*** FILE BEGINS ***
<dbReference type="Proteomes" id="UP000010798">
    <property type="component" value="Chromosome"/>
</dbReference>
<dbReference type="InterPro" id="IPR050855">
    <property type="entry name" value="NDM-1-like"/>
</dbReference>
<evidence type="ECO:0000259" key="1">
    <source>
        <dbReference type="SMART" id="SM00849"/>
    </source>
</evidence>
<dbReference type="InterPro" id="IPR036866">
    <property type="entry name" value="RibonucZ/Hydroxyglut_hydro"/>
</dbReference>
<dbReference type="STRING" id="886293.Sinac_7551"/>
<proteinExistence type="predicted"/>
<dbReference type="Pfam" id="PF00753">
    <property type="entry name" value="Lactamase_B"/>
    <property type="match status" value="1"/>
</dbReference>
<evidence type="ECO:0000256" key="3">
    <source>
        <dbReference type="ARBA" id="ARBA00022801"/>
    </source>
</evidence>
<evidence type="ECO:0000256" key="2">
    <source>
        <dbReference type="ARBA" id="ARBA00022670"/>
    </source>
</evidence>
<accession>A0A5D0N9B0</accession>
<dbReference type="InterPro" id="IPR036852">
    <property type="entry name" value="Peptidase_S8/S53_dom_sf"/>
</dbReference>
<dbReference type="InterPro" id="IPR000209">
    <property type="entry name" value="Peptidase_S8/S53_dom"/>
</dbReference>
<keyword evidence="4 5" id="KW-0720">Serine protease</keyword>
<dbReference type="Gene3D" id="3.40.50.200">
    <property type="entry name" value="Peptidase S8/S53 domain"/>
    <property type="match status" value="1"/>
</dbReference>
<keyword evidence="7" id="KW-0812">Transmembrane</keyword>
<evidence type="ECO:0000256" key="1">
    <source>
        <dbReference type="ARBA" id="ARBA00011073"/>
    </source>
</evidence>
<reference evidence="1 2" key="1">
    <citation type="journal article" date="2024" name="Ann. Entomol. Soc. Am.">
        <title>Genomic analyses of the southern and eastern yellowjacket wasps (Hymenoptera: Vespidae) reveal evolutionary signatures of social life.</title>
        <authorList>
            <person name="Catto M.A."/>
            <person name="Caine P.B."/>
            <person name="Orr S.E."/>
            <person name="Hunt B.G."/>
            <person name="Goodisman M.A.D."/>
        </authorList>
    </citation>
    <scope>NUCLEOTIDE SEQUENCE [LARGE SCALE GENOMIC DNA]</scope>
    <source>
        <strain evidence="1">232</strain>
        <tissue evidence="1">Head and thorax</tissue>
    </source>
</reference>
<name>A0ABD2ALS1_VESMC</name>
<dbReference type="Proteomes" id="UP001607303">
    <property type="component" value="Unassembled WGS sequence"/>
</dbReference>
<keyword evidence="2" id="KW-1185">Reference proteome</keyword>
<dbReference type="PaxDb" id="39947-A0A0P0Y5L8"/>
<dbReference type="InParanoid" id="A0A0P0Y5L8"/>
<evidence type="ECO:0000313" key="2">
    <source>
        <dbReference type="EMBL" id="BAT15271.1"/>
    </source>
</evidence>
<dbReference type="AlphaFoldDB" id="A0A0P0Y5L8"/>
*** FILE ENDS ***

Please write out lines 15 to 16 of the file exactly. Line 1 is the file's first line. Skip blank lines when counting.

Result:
<dbReference type="STRING" id="886293.Sinac_7551"/>
<proteinExistence type="predicted"/>